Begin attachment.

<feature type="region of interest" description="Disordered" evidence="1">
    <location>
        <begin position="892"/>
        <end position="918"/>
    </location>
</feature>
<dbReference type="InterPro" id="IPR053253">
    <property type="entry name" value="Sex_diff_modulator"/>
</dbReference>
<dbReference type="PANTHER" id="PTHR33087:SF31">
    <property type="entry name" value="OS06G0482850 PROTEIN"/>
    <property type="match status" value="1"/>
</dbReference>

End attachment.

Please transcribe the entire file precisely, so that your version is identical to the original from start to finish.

<feature type="region of interest" description="Disordered" evidence="1">
    <location>
        <begin position="892"/>
        <end position="918"/>
    </location>
</feature>
<dbReference type="InterPro" id="IPR053253">
    <property type="entry name" value="Sex_diff_modulator"/>
</dbReference>
<dbReference type="PANTHER" id="PTHR33087:SF31">
    <property type="entry name" value="OS06G0482850 PROTEIN"/>
    <property type="match status" value="1"/>
</dbReference>